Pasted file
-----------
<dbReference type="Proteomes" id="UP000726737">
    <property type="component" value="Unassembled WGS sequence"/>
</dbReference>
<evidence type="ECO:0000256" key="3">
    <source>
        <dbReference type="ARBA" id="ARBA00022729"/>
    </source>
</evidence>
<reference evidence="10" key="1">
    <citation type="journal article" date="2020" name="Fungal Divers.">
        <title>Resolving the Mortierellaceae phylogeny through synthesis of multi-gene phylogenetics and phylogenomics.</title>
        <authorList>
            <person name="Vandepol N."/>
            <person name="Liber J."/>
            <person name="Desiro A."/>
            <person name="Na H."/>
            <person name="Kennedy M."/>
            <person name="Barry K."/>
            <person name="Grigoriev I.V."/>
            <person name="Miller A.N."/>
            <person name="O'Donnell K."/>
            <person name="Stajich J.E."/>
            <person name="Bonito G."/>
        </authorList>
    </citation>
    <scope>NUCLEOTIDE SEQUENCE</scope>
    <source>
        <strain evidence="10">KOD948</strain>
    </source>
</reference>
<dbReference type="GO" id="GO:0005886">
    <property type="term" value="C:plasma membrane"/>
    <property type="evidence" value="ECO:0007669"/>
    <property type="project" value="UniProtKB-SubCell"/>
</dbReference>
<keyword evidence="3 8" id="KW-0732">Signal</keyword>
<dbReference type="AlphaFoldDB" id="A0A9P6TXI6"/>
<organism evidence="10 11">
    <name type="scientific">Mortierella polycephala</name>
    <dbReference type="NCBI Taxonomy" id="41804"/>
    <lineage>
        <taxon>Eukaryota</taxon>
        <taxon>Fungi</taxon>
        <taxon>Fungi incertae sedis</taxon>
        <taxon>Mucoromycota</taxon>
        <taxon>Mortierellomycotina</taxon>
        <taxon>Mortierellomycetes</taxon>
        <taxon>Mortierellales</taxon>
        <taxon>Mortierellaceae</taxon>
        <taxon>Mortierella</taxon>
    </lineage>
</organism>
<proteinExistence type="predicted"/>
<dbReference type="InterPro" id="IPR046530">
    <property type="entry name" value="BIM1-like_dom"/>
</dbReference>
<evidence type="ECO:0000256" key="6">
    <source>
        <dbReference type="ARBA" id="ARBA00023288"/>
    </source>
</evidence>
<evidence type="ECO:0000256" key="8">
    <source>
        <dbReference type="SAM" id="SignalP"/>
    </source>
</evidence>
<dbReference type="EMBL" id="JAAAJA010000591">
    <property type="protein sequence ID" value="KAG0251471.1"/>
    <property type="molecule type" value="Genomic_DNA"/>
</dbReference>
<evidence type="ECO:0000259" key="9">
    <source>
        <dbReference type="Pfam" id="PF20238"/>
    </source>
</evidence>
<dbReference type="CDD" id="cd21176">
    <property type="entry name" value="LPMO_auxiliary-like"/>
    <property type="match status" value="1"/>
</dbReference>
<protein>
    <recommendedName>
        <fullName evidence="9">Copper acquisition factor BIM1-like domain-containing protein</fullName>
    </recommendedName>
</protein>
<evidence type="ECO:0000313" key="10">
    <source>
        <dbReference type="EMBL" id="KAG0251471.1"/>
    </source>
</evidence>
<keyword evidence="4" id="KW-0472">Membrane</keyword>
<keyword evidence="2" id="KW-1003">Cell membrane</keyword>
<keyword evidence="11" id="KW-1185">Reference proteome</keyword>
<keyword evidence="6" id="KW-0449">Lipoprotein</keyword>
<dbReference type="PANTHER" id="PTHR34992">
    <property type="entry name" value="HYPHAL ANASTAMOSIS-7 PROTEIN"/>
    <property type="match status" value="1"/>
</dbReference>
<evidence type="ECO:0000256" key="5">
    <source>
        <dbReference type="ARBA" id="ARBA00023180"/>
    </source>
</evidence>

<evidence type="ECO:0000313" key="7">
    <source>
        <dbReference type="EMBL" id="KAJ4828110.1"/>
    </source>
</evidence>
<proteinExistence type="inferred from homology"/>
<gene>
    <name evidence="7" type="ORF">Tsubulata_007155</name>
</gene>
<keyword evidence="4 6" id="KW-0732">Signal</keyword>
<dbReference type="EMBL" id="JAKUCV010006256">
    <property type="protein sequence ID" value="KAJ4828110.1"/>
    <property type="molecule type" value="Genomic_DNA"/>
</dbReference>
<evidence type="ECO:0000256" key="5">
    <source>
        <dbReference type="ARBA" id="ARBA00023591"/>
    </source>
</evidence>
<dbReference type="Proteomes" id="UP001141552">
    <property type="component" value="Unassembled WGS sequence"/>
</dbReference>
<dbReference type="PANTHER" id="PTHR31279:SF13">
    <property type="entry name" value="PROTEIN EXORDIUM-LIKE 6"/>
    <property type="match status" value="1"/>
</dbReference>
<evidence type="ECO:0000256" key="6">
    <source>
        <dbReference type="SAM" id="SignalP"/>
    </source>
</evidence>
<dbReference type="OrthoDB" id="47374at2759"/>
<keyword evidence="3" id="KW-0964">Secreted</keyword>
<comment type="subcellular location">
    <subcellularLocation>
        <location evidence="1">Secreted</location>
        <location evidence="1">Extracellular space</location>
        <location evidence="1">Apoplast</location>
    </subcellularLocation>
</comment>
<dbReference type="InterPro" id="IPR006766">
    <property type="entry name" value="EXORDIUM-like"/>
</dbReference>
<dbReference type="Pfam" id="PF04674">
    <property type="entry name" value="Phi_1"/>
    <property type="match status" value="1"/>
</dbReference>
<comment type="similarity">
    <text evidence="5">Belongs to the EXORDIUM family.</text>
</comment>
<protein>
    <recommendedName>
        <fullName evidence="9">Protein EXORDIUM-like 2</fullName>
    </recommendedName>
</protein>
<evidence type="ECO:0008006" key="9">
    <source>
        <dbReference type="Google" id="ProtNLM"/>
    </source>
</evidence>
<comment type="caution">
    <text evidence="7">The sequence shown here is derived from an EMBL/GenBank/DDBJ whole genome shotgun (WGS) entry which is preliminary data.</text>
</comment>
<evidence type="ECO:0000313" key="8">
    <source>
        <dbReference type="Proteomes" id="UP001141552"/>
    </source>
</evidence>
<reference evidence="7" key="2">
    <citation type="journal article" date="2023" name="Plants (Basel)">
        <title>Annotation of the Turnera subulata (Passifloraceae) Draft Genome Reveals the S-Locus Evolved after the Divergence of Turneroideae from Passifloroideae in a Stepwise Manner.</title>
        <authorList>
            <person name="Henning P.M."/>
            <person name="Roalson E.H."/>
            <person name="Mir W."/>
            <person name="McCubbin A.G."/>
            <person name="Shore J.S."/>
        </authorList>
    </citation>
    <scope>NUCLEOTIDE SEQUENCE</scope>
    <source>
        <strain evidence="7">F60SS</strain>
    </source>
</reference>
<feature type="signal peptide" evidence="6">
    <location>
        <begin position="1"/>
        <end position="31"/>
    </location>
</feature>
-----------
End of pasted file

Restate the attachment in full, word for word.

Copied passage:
<dbReference type="Proteomes" id="UP000726737">
    <property type="component" value="Unassembled WGS sequence"/>
</dbReference>
<evidence type="ECO:0000256" key="3">
    <source>
        <dbReference type="ARBA" id="ARBA00022729"/>
    </source>
</evidence>
<reference evidence="10" key="1">
    <citation type="journal article" date="2020" name="Fungal Divers.">
        <title>Resolving the Mortierellaceae phylogeny through synthesis of multi-gene phylogenetics and phylogenomics.</title>
        <authorList>
            <person name="Vandepol N."/>
            <person name="Liber J."/>
            <person name="Desiro A."/>
            <person name="Na H."/>
            <person name="Kennedy M."/>
            <person name="Barry K."/>
            <person name="Grigoriev I.V."/>
            <person name="Miller A.N."/>
            <person name="O'Donnell K."/>
            <person name="Stajich J.E."/>
            <person name="Bonito G."/>
        </authorList>
    </citation>
    <scope>NUCLEOTIDE SEQUENCE</scope>
    <source>
        <strain evidence="10">KOD948</strain>
    </source>
</reference>
<dbReference type="GO" id="GO:0005886">
    <property type="term" value="C:plasma membrane"/>
    <property type="evidence" value="ECO:0007669"/>
    <property type="project" value="UniProtKB-SubCell"/>
</dbReference>
<keyword evidence="3 8" id="KW-0732">Signal</keyword>
<dbReference type="AlphaFoldDB" id="A0A9P6TXI6"/>
<organism evidence="10 11">
    <name type="scientific">Mortierella polycephala</name>
    <dbReference type="NCBI Taxonomy" id="41804"/>
    <lineage>
        <taxon>Eukaryota</taxon>
        <taxon>Fungi</taxon>
        <taxon>Fungi incertae sedis</taxon>
        <taxon>Mucoromycota</taxon>
        <taxon>Mortierellomycotina</taxon>
        <taxon>Mortierellomycetes</taxon>
        <taxon>Mortierellales</taxon>
        <taxon>Mortierellaceae</taxon>
        <taxon>Mortierella</taxon>
    </lineage>
</organism>
<proteinExistence type="predicted"/>
<dbReference type="InterPro" id="IPR046530">
    <property type="entry name" value="BIM1-like_dom"/>
</dbReference>
<evidence type="ECO:0000256" key="6">
    <source>
        <dbReference type="ARBA" id="ARBA00023288"/>
    </source>
</evidence>
<evidence type="ECO:0000256" key="8">
    <source>
        <dbReference type="SAM" id="SignalP"/>
    </source>
</evidence>
<dbReference type="EMBL" id="JAAAJA010000591">
    <property type="protein sequence ID" value="KAG0251471.1"/>
    <property type="molecule type" value="Genomic_DNA"/>
</dbReference>
<evidence type="ECO:0000259" key="9">
    <source>
        <dbReference type="Pfam" id="PF20238"/>
    </source>
</evidence>
<dbReference type="CDD" id="cd21176">
    <property type="entry name" value="LPMO_auxiliary-like"/>
    <property type="match status" value="1"/>
</dbReference>
<protein>
    <recommendedName>
        <fullName evidence="9">Copper acquisition factor BIM1-like domain-containing protein</fullName>
    </recommendedName>
</protein>
<evidence type="ECO:0000313" key="10">
    <source>
        <dbReference type="EMBL" id="KAG0251471.1"/>
    </source>
</evidence>
<keyword evidence="4" id="KW-0472">Membrane</keyword>
<keyword evidence="2" id="KW-1003">Cell membrane</keyword>
<keyword evidence="11" id="KW-1185">Reference proteome</keyword>
<keyword evidence="6" id="KW-0449">Lipoprotein</keyword>
<dbReference type="PANTHER" id="PTHR34992">
    <property type="entry name" value="HYPHAL ANASTAMOSIS-7 PROTEIN"/>
    <property type="match status" value="1"/>
</dbReference>
<evidence type="ECO:0000256" key="5">
    <source>
        <dbReference type="ARBA" id="ARBA00023180"/>
    </source>
</evidence>

<evidence type="ECO:0000313" key="7">
    <source>
        <dbReference type="EMBL" id="KAJ4828110.1"/>
    </source>
</evidence>
<proteinExistence type="inferred from homology"/>
<gene>
    <name evidence="7" type="ORF">Tsubulata_007155</name>
</gene>
<keyword evidence="4 6" id="KW-0732">Signal</keyword>
<dbReference type="EMBL" id="JAKUCV010006256">
    <property type="protein sequence ID" value="KAJ4828110.1"/>
    <property type="molecule type" value="Genomic_DNA"/>
</dbReference>
<evidence type="ECO:0000256" key="5">
    <source>
        <dbReference type="ARBA" id="ARBA00023591"/>
    </source>
</evidence>
<dbReference type="Proteomes" id="UP001141552">
    <property type="component" value="Unassembled WGS sequence"/>
</dbReference>
<dbReference type="PANTHER" id="PTHR31279:SF13">
    <property type="entry name" value="PROTEIN EXORDIUM-LIKE 6"/>
    <property type="match status" value="1"/>
</dbReference>
<evidence type="ECO:0000256" key="6">
    <source>
        <dbReference type="SAM" id="SignalP"/>
    </source>
</evidence>
<dbReference type="OrthoDB" id="47374at2759"/>
<keyword evidence="3" id="KW-0964">Secreted</keyword>
<comment type="subcellular location">
    <subcellularLocation>
        <location evidence="1">Secreted</location>
        <location evidence="1">Extracellular space</location>
        <location evidence="1">Apoplast</location>
    </subcellularLocation>
</comment>
<dbReference type="InterPro" id="IPR006766">
    <property type="entry name" value="EXORDIUM-like"/>
</dbReference>
<dbReference type="Pfam" id="PF04674">
    <property type="entry name" value="Phi_1"/>
    <property type="match status" value="1"/>
</dbReference>
<comment type="similarity">
    <text evidence="5">Belongs to the EXORDIUM family.</text>
</comment>
<protein>
    <recommendedName>
        <fullName evidence="9">Protein EXORDIUM-like 2</fullName>
    </recommendedName>
</protein>
<evidence type="ECO:0008006" key="9">
    <source>
        <dbReference type="Google" id="ProtNLM"/>
    </source>
</evidence>
<comment type="caution">
    <text evidence="7">The sequence shown here is derived from an EMBL/GenBank/DDBJ whole genome shotgun (WGS) entry which is preliminary data.</text>
</comment>
<evidence type="ECO:0000313" key="8">
    <source>
        <dbReference type="Proteomes" id="UP001141552"/>
    </source>
</evidence>
<reference evidence="7" key="2">
    <citation type="journal article" date="2023" name="Plants (Basel)">
        <title>Annotation of the Turnera subulata (Passifloraceae) Draft Genome Reveals the S-Locus Evolved after the Divergence of Turneroideae from Passifloroideae in a Stepwise Manner.</title>
        <authorList>
            <person name="Henning P.M."/>
            <person name="Roalson E.H."/>
            <person name="Mir W."/>
            <person name="McCubbin A.G."/>
            <person name="Shore J.S."/>
        </authorList>
    </citation>
    <scope>NUCLEOTIDE SEQUENCE</scope>
    <source>
        <strain evidence="7">F60SS</strain>
    </source>
</reference>
<feature type="signal peptide" evidence="6">
    <location>
        <begin position="1"/>
        <end position="31"/>
    </location>
</feature>